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MEDIA ADVISORY: EPA Top Water Official Tours Local Water Facilities Focusing on Sustainability

Release Date: 02/25/2016
Contact Information: Michele Huitric, Huitric.michele@epa.gov, 415-972-3165


Oro Loma project treats wastewater, provides habitat, and protects from sea level rise

SAN FRANCISCO – On Friday, February 26th, U.S. EPA Deputy Assistant Administrator for Water Joel Beauvais will end his California tour of several sustainable water facilities at the Oro Loma wastewater treatment and purification plant in San Lorenzo. His visit will focus on their innovative “horizontal levee” ecotone project, which is transforming a 10-acre weedy field to provide wastewater treatment, wet weather storage, shoreline habitat, and infrastructure protection from rising sea level. The levee is also an outdoor laboratory used to research climate change adaptation methods to protect infrastructure around San Francisco Bay.

Prior to visiting Oro Loma, the Deputy Assistant Administrator will tour the Santa Clara Valley Water District’s Silicon Valley Water Purification Center. The center is the largest of its kind in Northern California and capable of producing 8 million gallons of highly purified water a day from San Jose’s wastewater treatment plant. Using microfiltration, reverse osmosis and ultraviolet light, the purified water exceeds California’s drinking water standards providing a variety of water reuse opportunities.

WHO: Joel Beauvais, Deputy Assistant Administrator, EPA Office of Water

WHAT: Tour Oro Loma Experimental Horizontal Levee Project.

WHEN: Friday, February 26, 2:30 p.m. to 3:30 p.m.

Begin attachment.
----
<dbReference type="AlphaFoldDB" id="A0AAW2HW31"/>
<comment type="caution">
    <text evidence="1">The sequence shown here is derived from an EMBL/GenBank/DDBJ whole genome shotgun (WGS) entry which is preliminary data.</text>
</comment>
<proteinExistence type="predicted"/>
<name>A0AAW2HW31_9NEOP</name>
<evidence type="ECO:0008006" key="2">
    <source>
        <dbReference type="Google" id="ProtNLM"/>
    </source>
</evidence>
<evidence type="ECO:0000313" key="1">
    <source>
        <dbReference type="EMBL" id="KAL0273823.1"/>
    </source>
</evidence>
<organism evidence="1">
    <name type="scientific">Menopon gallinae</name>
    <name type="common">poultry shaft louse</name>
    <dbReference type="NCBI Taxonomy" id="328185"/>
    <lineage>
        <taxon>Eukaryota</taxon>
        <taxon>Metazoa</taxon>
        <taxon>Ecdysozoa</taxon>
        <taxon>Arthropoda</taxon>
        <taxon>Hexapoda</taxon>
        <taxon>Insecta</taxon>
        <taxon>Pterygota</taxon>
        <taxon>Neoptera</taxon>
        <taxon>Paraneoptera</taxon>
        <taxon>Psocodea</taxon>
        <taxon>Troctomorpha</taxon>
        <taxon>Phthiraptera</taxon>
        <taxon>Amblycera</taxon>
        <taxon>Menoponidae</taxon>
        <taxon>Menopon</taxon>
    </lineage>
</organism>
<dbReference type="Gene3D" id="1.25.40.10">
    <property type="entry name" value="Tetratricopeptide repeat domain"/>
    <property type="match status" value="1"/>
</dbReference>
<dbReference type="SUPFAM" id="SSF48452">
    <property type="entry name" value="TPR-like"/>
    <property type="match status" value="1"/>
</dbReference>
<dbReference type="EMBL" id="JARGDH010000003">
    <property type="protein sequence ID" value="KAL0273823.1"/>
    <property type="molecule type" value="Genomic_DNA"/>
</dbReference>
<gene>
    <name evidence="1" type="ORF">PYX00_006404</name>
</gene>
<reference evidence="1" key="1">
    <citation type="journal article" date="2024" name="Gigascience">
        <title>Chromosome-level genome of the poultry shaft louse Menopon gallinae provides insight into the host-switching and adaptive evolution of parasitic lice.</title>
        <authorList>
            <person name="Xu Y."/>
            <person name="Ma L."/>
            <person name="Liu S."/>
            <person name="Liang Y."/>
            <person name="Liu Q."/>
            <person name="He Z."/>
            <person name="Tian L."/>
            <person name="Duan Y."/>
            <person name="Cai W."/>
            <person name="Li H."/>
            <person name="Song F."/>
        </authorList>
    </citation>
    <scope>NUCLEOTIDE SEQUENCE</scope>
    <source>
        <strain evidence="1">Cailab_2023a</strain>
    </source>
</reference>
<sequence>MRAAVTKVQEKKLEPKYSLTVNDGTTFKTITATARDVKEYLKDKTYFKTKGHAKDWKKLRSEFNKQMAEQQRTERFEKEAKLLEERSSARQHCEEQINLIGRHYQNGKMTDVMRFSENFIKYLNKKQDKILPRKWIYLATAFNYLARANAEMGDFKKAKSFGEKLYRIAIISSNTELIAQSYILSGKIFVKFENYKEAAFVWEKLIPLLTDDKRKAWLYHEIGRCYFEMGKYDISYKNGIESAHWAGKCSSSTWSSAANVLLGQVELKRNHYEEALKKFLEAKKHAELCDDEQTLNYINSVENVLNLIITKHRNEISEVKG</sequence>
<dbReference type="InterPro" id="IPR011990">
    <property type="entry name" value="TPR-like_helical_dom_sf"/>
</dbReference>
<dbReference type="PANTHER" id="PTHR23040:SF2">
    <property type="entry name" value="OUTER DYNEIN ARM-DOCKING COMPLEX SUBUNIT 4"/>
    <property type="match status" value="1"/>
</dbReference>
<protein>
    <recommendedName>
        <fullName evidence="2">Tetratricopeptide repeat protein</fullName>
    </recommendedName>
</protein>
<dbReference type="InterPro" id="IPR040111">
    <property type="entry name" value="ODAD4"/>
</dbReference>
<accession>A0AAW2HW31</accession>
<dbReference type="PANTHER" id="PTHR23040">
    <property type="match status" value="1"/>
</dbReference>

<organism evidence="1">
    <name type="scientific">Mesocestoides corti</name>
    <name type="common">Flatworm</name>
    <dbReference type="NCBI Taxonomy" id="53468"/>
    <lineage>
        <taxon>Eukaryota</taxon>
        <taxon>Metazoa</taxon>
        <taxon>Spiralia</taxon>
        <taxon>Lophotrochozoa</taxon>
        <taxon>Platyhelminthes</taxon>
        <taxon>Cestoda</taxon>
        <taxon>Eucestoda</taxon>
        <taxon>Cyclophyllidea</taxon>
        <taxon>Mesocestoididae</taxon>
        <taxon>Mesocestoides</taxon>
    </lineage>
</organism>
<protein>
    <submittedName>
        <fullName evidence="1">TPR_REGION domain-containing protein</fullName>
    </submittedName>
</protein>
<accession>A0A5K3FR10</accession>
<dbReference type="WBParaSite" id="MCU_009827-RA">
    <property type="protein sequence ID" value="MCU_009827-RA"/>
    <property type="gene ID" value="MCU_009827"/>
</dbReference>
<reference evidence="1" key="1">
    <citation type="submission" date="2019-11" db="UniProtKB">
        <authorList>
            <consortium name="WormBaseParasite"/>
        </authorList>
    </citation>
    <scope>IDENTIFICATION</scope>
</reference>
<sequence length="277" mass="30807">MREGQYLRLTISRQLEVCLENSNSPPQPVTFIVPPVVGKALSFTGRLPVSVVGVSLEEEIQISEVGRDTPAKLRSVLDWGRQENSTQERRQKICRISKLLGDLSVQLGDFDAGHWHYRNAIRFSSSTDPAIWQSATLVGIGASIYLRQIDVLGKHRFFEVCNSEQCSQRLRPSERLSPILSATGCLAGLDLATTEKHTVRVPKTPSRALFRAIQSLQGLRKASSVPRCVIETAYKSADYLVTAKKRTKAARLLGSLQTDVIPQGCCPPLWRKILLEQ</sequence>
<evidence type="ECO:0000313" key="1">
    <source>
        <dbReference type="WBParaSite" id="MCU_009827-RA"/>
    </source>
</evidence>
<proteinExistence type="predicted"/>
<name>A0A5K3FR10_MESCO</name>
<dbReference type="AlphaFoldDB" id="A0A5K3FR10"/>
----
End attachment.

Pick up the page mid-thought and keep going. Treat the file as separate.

WHERE: Oro Loma Sanitation District
          2655 Grant Ave.
          San Lorenzo, CA 94580-1838
WHY: The 2012 Bay Conservation and Development Commission study, Living with a Rising Bay, identified at least 22 wastewater treatment plants around the Bay that are vulnerable to sea level rise over the next century. A separate 2012 study by the Pacific Institute identified sea level rise as putting at risk up to 15 power plants, 1,780 miles of roads and highways, 4 airports, and 270,000 residents.
          This project is a cooperative effort of the Oro Loma and Castro Valley Sanitation Districts and the East Bay Dischargers Authority. The Oro Loma wastewater treatment plant is also reducing climate change emissions by powering their facilities using methane gas generated from the wastewater treatment process and on-site solar power.

VISUALS: Following a short presentation about the facility and project, the group will tour the horizontal levee.

RSVP: Credentialed press who would like to attend this event, or for more information, please e-mail Michele Huitric, Huitric.michele@epa.gov.


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